After a few months of not practicing meditation, I think I’m finally ready to get back into it. I claimed a corner of the bedroom and transformed it into my new sacred spot. Let’s do this.
Sometimes it is a curse. I feel broken-hearted. I feel out of place and scared. I feel like I don’t belong in my own skin. These emotions are not at the forefront of my being - they are secondary, as if they are not my own. And I’m nearly certain that they are not.
I want so badly to cure the world for my kids. They may not be mine through blood, but they are mine through heart. I want to take away their pain and afford them the opportunity to thrive and grow and feel like they belong somewhere.
I had a difficult time as a teenager. I was an emotional wreck, an outcast, a free spirit and a tortured soul. Nothing particularly terrible happened to me outwardly - my family was stable, my parents were supportive, my house was a wonderful home, and people generally liked me (I think.) It was my mind that created most of my problems.
But I coped with my emotions by pouring them into poetry and art, which I still have and very rarely read. When I know that my teenage step-kids are going through a difficult time, part of me is suddenly transported into that world again.
I just spent some time immersing myself in my old poetry. My fifteen year old self did an incredible job of documenting her feelings in verse. She wrote about heartbreak and the excitement of new love. She wrote about losing friends and cutting to ease the pain. She wrote about extreme lows and flowery highs and the varying levels of experimentation that naturally happen as a teenager.
Now I am feeling entirely encumbered by these emotions, and imagining my step-children feeling this way (or even worse) makes me feel like melting into a puddle of helplessness. I wish I could go to them and tell them, “I understand.” I wish I could explain to them that while I may not have gone through the exact same situations, I know and very clearly remember the very many terrible emotions that plague them.
So to my step-kids, who will probably never read this but I’ll say it anyway, I understand. I really do. More than you know. I wish I could wipe it all away, but believe me when I say that these moments will shape who you will become. It is up to you to decide which direction it will take you.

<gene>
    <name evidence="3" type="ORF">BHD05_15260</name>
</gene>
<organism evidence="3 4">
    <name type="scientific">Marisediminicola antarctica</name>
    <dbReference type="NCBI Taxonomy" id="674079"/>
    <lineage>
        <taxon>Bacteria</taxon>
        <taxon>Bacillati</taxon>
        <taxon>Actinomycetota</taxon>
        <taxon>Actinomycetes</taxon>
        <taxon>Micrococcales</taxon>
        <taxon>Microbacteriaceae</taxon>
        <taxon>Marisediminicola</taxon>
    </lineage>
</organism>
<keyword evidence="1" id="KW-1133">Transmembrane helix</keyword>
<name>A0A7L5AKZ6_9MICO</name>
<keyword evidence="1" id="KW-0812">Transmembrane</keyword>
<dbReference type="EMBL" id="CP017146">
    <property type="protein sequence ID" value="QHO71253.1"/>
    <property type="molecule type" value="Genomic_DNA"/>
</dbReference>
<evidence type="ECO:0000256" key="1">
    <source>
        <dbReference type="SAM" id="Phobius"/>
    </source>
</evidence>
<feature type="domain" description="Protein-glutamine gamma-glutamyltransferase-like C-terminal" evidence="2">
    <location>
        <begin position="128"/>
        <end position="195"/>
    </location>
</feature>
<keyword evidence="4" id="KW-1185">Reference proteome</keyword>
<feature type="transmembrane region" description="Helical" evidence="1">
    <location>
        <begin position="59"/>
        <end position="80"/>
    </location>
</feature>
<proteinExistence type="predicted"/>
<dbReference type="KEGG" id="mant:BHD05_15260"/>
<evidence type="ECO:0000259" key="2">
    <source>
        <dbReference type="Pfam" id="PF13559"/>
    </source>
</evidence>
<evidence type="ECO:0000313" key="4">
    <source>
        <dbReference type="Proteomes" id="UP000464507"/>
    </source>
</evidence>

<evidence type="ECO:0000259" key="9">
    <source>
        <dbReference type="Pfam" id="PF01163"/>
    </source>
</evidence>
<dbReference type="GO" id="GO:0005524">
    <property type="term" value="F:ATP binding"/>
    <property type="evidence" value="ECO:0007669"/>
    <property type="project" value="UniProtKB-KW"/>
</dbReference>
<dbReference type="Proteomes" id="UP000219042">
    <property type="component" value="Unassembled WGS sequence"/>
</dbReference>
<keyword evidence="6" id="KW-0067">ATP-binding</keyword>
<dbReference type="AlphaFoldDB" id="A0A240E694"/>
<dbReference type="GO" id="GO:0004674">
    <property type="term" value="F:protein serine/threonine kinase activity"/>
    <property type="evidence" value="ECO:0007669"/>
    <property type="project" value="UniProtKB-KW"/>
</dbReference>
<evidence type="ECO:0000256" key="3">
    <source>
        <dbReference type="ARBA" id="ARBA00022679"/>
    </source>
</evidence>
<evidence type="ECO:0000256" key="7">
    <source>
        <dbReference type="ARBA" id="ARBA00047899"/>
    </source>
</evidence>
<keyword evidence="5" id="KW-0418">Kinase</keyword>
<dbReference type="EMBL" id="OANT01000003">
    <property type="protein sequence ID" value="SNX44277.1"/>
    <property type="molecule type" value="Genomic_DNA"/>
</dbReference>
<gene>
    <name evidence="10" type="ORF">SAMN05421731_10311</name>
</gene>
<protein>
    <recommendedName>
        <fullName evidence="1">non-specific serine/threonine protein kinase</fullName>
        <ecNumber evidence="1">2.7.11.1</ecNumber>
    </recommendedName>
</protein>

I found the most amazing painting app the other day, and I’ve been so excited to try it out. After playing with the brushes and settings for HOURS yesterday, I finally sat down to paint something. I’m rusty, and never knew much about painting with watercolors, so I based this one off of a similar painting I found. I’m ecstatic to finally find a tablet app that feels and looks like the real thing!
Auryn Ink - $.99 on the Google Play Store (posting a link shortly) and I’m pretty sure it’s available on iOS too.
Put these on your to-do list for a month. Add them to your routine. These three incredibly simple chores just might change your life.
1. Do something you really love first thing in the morning
This is a very simple concept. Rather than waking up in the morning and instantly launching into a race to conquer the day, give yourself some time to do something wonderful. Choose something that fills you with joy every time you do it. There is no better way to start your day and you will thank yourself for doing it.
The first thing I do almost every morning is play a video game, usually with my husband. Obviously this isn’t for everyone, but it is one of my favorite things in the world and I am always excited to do it.
2. Find time, even just 5 minutes, to calm your mind and center your body
We all have a spare 5 minutes in our day. It doesn’t matter how busy you are, you have an extra 5 minutes hidden somewhere. Take that time to clear the chatter in your mind. Take stock of what is happening in your body and root yourself to the ground. It doesn’t have to be ritualistic or planned, you can easily do this while walking down the sidewalk or taking a shower. It might take some practice, but once you know how to do it, you will cherish this practice.
I usually allow myself much more than 5 minutes a day to do these things, through meditation, yoga, tai chi, or simple breathing and mindfulness exercises throughout the day. I have found that when I don’t make time for these things, I lose focus and feel disconnected from my body and my emotions.
3. Laugh, laugh, laugh
Let yourself laugh as often as possible. I cannot stress this one enough. Find something hilarious and just laugh at it. Recall it throughout the day and continue to laugh. Get into the habit of laughing. A lot. Laughter allows joy into the heart, and opens it up to even more joy.
This one is easy for me! My husband and I laugh with each other constantly. My cats and dogs are ridiculously funny. My kids are hilarious. If you don’t have a steady stream of laughter in your life, time to assess your situation and your relationships, and make some changes for the better.
“Protect yourself and your mind from too much negativity. Not turning away from suffering doesn’t mean wallowing in the horror of it all.” - Susan Moon, “Ten Practices to Change the World”